In 1932 in the midst of the Great Depression, Franklin Delano Roosevelt won the presidency with the help of key African American defectors from the Republican Party. At the time, most African Americans lived in poverty, denied citizenship rights and terrorized by white violence. As the New Deal began, a “black Brain Trust” joined the administration and began documenting and addressing the economic hardship and systemic inequalities African Americans faced. They became known as the Black Cabinet, but the environment they faced was reluctant, often hostile, to change.
“Will the New Deal be a square deal for the Negro?” The black press wondered. The Black Cabinet set out to devise solutions to the widespread exclusion of black people from its programs, whether by inventing tools to measure discrimination or by calling attention to the administration’s failures. Led by Mary McLeod Bethune, an educator and friend of Eleanor Roosevelt, they were instrumental to Roosevelt’s continued success with black voters. Operating mostly behind the scenes, they helped push Roosevelt to sign an executive order that outlawed discrimination in the defense industry. They saw victories—jobs and collective agriculture programs that lifted many from poverty—and defeats—the bulldozing of black neighborhoods to build public housing reserved only for whites; Roosevelt’s refusal to get behind federal anti-lynching legislation. The Black Cabinet never won official recognition from the president, and with his death, it disappeared from view. But it had changed history. Eventually, one of its members would go on to be the first African American cabinet secretary; another, the first African American federal judge and mentor to Thurgood Marshall.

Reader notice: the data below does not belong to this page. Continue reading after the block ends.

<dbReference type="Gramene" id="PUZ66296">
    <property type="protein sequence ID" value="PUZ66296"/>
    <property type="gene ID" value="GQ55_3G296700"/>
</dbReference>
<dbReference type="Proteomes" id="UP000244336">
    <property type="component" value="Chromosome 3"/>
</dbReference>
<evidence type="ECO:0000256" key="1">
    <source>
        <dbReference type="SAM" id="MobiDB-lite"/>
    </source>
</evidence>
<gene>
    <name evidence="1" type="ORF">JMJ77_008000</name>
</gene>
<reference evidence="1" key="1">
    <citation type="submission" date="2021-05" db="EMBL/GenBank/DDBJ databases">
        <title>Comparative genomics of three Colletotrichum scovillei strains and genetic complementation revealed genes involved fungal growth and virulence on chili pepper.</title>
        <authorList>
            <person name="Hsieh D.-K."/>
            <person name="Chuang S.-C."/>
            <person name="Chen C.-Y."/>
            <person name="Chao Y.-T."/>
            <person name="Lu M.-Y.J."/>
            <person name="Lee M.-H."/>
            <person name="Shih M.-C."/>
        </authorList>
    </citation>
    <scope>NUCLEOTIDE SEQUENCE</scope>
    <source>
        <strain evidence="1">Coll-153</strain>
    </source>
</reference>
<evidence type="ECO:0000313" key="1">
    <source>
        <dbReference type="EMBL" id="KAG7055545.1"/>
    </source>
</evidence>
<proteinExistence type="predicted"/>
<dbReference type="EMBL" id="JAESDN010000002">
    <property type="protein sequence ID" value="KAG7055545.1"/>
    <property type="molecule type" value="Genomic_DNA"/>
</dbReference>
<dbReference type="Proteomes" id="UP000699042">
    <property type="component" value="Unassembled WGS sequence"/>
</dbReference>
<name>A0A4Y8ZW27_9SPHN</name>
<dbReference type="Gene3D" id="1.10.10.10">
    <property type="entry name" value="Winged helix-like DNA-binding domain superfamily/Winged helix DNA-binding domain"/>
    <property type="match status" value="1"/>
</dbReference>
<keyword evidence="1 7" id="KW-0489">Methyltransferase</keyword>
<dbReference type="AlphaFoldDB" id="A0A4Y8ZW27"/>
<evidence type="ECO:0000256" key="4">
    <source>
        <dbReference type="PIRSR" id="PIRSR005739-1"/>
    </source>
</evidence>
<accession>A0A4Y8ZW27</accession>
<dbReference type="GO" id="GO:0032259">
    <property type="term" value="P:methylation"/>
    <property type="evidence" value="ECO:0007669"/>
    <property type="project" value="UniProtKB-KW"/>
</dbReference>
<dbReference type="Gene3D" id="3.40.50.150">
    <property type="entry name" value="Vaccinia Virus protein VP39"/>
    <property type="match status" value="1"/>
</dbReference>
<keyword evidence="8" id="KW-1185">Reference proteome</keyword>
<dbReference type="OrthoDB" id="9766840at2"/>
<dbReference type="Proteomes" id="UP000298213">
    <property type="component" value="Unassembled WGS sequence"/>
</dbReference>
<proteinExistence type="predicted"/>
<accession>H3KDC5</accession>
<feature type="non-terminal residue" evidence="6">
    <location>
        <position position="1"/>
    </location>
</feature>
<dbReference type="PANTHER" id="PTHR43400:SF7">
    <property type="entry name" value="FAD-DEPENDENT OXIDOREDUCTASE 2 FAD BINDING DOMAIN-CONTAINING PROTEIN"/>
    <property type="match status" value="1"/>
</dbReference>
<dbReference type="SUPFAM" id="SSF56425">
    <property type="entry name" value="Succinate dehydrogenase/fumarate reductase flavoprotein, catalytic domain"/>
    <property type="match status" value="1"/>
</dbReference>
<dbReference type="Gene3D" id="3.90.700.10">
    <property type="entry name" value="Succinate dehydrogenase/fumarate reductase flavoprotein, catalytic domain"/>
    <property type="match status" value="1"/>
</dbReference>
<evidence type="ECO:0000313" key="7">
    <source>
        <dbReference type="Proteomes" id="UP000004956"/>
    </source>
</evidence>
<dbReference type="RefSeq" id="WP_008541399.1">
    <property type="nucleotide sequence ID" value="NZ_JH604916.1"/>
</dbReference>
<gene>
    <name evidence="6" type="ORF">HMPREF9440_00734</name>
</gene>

Masterfully researched and dramatically told, The Black Cabinet brings to life a forgotten generation of leaders who fought post-Reconstruction racial apartheid and whose work served as a bridge that Civil Rights activists traveled to achieve the victories of the 1950s and ’60s.
Praise for The Black Cabinet:
“A well-researched, urgent, and necessary history of black folks during the New Deal that excavates the too often ignored history of black female genius behind racial progress.”—Michael Eric Dyson, New York Times bestselling author
“Jill Watts’ timely, deeply absorbing narrative unravels the little known but highly significant behind-the-scenes account of Franklin D. Roosevelt’s unofficial Black Cabinet, and their relentless determination that New Deal socio-economic justice include Black Americans. The voices of the historical actors come right through the pages and give a flavor to the narrative as though you were actually on the scene… A powerful piece of scholarship and a great story.”—Margaret Washington, author of Sojourner Truth’s America